TInternational Normalized Ratio (INR) is the accuracy of the Prothrombin Time (PT) is known to be very system-dependent. The World Health Organization has addressed this system variability problem by (1) the establishment of primary and secondary international reference preparations of thromboplastin and (2) the development of a statistical model for the calibration of thromboplastins to derive the International Sensitivity Index (ISI) and the INR.

The INR uses the ISI to equate all thromboplastins to the reference thromboplastin through the following equation:

INR = (patient PT/mean normal PT)ISI

Thus, the INR can be calculated using the working prothrombin time ratio once the ISI of the thromboplastin is known.

Documented differences in PT results in several interlaboratory trials led the International Committee on Thrombosis and Hemostasis to make a joint recommendation in 1983 to express all PTs as INRs and that manufacturers indicate the ISI of their thromboplastin reagents.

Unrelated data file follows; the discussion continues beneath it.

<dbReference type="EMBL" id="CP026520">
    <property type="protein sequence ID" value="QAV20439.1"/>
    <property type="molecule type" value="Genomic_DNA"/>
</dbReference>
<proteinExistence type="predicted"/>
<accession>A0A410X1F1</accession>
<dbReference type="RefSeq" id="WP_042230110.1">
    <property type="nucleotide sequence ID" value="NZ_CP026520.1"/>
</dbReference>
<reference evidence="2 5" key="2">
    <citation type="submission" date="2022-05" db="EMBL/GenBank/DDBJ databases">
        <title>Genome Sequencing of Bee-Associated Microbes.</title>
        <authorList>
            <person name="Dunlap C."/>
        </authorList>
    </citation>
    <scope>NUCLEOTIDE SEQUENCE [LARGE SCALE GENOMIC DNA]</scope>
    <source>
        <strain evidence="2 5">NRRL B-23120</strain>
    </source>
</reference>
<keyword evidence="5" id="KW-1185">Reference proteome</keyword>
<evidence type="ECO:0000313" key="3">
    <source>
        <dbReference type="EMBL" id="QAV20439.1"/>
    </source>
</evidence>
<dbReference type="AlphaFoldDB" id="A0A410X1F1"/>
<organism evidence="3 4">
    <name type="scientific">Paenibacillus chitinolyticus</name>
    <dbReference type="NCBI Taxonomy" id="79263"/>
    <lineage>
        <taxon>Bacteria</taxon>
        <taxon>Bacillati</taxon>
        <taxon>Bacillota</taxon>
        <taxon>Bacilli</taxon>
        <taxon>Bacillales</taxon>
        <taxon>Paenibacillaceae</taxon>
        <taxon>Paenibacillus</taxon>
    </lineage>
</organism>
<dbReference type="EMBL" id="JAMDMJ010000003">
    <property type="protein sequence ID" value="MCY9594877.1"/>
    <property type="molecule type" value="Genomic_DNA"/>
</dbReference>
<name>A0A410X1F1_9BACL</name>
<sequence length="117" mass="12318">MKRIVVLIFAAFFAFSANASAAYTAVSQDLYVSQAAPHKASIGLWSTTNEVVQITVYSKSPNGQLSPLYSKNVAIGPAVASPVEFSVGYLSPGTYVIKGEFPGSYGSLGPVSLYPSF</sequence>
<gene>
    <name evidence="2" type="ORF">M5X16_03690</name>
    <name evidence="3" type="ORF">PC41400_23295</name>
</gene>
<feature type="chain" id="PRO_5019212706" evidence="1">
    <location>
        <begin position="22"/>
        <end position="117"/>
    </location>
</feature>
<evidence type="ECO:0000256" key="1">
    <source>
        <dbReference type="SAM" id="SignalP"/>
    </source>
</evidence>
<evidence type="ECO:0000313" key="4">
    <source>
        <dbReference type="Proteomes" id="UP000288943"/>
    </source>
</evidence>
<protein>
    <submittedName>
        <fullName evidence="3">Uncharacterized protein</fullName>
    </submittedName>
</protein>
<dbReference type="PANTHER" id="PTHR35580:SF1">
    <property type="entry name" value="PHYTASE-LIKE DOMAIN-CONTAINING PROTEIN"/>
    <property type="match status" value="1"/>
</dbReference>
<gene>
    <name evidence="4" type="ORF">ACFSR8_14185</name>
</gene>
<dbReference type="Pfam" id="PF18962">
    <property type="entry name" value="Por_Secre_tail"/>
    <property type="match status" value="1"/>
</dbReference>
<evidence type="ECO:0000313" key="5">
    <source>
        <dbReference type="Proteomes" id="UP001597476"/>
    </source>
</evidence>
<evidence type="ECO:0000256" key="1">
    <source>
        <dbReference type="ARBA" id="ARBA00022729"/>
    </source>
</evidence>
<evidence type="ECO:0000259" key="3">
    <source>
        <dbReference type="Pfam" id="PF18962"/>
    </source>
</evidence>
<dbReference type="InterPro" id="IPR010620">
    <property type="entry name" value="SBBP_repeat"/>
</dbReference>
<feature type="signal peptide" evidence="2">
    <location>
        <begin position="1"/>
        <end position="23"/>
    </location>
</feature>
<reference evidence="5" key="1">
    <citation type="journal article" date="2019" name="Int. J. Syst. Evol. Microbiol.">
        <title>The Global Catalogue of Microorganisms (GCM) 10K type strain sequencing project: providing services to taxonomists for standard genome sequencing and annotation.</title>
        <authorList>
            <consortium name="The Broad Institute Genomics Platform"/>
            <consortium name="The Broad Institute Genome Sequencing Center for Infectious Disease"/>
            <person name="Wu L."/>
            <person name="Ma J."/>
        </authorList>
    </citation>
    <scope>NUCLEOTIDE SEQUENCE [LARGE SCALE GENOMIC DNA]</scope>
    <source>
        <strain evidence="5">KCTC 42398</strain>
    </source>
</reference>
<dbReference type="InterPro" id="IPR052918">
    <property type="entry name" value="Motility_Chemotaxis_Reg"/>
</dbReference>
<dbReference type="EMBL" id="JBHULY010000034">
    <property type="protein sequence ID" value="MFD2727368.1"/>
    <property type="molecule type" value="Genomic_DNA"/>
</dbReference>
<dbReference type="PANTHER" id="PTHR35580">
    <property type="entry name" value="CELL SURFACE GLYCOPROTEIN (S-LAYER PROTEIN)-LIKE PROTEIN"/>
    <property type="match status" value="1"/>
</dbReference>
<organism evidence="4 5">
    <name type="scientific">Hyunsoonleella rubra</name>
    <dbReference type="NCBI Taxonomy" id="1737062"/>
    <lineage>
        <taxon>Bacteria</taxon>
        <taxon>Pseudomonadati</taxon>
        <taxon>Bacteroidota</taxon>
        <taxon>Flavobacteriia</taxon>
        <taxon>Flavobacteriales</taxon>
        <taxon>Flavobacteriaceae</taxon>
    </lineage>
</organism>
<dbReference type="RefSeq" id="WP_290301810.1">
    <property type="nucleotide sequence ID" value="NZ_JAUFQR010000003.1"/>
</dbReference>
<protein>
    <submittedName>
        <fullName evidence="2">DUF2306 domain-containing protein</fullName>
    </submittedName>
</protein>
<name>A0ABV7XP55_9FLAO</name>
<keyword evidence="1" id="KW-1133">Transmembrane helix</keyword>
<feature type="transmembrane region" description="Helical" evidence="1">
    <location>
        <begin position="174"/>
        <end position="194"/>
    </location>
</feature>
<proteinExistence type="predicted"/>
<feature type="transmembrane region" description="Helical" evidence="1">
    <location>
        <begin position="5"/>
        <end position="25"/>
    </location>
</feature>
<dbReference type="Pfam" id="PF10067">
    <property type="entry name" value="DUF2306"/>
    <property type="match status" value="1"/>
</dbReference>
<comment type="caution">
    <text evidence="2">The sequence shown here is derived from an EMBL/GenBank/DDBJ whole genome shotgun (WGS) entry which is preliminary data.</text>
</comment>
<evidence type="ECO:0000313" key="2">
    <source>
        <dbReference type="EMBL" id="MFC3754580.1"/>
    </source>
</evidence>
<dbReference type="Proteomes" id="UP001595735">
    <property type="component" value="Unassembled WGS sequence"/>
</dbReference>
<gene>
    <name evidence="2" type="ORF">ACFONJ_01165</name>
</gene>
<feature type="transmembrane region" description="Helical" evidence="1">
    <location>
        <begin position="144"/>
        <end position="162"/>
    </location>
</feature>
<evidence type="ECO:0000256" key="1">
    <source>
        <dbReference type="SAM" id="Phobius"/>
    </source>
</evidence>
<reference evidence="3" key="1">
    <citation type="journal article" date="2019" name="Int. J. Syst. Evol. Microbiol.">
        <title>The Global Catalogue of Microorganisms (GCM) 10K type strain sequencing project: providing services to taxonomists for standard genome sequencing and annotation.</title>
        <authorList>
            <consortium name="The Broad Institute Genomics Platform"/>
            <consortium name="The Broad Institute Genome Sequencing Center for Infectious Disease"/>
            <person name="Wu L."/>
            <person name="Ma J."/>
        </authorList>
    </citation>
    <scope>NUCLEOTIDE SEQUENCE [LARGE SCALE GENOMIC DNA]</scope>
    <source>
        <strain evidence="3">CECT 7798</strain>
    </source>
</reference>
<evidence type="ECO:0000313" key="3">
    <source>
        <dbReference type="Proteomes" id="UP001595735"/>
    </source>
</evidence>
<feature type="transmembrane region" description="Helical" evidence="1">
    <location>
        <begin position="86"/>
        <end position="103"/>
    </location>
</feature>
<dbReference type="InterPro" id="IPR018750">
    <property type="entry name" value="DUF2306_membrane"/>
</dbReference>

Recommendations for extent of anticoagulation based on INR can be found in "Antithrombotic and Thrombolytic Therapy, 8th Ed: ACCP Guidelines", published in the June, 2008 (Supplement) issue of Chest. This contains recommendations of many specialists for the prevention of thromboembolism. It addresses anticoagulation in various diseases, conditions and other related topics. In brief they "A recommendation of an INR of 2.0 to 3.0 is made for most indications. For further monitoring recommendations refer to the Guidelines publication.

Patients are widely variable in response to oral anticoagulation. In addition, early efforts to use the INR among laboratories has had some problems. The guidelines can be helpful in monitoring patients but they should not replace sound clinical judgment.

Studies have shown that low ISI (high sensitivity) reagents are optimal. The laboratory will choose reagents with ISI.[1]